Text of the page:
Insurers in the EU operate under Solvency II, which is a one-year, value-at-risk regulatory regime.  The idea is that an insurer needs to hold reserves which will be sufficient to cover 99.5% of adverse scenarios over the coming year and still have enough…

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Tags: value-at-risk, bimodal distribution, Solvency II, model risk

Fifty years of mortality improvements

(Jun 2, 2017)

In an earlier post we looked at the development of the distribution of age at death over time.  We saw how the peak adult age at death had continuously moved towards an ever-higher age.

Actuaries, of course, are very interested in the development of mortality rates over time.  Animation 1 shows the development of the crude observed force of mortality for males of retirement age in the UK since 1961. It shows that mortality rates have fallen at all ages, but much more so at ages below 80 than above.

Animation 1. Male mortality rates by age in England and Wales since 1961 (log scale). Click on the chart to restart the animation. Note that the mortality rates were calculated using post-2001 population estimates that had…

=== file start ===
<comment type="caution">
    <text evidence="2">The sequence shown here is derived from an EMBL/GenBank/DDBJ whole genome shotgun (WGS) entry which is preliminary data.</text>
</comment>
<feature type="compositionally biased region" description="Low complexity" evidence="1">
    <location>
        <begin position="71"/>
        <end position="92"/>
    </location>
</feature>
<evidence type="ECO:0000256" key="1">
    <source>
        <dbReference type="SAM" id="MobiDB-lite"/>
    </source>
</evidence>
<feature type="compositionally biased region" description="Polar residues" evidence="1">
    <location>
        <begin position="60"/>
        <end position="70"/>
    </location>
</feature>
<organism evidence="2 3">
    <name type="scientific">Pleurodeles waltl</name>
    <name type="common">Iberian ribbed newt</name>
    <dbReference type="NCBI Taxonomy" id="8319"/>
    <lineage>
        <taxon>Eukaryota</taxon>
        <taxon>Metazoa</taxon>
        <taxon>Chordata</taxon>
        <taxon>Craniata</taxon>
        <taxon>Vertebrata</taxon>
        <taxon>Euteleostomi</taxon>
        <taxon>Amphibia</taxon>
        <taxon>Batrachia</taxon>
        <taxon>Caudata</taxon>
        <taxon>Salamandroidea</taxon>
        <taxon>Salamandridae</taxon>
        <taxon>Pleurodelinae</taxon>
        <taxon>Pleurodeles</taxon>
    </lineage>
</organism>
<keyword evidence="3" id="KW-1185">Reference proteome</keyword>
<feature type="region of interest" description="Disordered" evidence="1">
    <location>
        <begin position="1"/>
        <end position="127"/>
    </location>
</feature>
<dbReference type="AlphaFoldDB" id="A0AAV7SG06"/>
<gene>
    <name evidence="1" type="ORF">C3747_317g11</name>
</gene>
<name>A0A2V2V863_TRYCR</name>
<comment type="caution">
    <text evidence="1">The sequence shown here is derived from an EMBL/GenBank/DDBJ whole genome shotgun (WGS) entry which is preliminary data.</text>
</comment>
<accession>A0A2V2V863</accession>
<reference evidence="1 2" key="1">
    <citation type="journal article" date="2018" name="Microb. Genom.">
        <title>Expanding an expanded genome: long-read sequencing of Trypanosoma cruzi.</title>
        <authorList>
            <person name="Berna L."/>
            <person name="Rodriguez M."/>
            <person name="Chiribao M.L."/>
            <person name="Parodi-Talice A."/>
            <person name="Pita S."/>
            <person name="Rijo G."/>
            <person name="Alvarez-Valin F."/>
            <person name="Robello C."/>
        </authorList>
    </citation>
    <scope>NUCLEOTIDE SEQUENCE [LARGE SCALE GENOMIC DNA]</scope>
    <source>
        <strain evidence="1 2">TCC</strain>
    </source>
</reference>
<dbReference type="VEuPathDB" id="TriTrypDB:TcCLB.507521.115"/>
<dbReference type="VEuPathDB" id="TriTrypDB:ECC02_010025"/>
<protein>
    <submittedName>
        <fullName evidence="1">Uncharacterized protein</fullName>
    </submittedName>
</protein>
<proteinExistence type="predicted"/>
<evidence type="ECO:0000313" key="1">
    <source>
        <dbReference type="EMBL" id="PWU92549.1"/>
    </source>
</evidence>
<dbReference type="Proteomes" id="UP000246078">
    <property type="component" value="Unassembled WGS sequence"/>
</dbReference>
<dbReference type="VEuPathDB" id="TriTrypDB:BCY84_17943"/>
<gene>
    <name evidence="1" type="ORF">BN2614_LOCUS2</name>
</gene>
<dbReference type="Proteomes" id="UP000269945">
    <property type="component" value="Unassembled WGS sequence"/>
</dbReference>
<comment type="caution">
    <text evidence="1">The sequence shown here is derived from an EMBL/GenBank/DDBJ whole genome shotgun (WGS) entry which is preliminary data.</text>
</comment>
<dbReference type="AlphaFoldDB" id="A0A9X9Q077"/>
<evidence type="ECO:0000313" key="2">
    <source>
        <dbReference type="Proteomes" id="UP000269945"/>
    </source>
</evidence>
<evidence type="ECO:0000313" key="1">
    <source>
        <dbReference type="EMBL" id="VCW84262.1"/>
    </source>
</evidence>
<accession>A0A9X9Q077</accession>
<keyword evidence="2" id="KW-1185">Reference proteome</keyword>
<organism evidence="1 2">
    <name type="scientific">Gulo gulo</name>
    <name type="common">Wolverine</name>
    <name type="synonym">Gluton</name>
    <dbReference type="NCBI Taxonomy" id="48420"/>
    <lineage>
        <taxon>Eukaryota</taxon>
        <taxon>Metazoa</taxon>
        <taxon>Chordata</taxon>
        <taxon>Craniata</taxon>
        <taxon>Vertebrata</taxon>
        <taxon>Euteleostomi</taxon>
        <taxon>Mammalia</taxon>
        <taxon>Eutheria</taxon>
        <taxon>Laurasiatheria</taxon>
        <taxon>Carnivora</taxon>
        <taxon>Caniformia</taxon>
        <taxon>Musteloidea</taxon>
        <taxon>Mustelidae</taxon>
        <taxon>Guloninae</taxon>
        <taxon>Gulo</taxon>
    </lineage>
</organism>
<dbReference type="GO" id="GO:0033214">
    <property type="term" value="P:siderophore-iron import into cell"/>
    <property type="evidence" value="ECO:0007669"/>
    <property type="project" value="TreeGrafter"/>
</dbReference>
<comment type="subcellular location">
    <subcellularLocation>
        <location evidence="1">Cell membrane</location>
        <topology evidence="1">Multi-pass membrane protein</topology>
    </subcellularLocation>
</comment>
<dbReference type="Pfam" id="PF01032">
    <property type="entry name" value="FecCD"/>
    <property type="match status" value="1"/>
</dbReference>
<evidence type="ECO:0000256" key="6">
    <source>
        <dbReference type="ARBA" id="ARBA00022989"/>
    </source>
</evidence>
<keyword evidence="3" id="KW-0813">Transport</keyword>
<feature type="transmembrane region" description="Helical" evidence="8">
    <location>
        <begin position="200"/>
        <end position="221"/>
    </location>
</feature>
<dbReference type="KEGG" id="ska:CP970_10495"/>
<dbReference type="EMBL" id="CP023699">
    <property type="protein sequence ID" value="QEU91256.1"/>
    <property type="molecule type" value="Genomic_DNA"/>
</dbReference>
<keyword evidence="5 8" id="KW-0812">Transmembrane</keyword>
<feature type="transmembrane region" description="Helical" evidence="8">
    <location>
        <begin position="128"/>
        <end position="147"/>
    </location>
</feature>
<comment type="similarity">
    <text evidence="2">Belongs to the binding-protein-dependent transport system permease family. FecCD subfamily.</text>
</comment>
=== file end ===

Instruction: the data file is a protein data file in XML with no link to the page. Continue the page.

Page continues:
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Tags: mortality improvements

Universal Prescription

(May 26, 2017)

In April 2017 the UK Government unveiled its Cycling and Walking Investment Strategy (CWIS), the first binding legislation ensuring government investment in cycling and walking provision in England. CWIS commits 1.2 billion GBP of spending by 2020/2021, coming from central and local government as well as from local enterprise partnerships. While clearly falling within transport planning, and despite being less directly revenue-friendly than the recent UK tax on sugar sweetened beverages, it is appropriate to view CWIS as a public health initiative. Indeed the foreword to the policy cites better health and improved air quality among the benefits sought by doubling cycling activity by 2025.

We'll consider…

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Tags: longevity, research, exercise, public health

Frailty models

(May 1, 2017)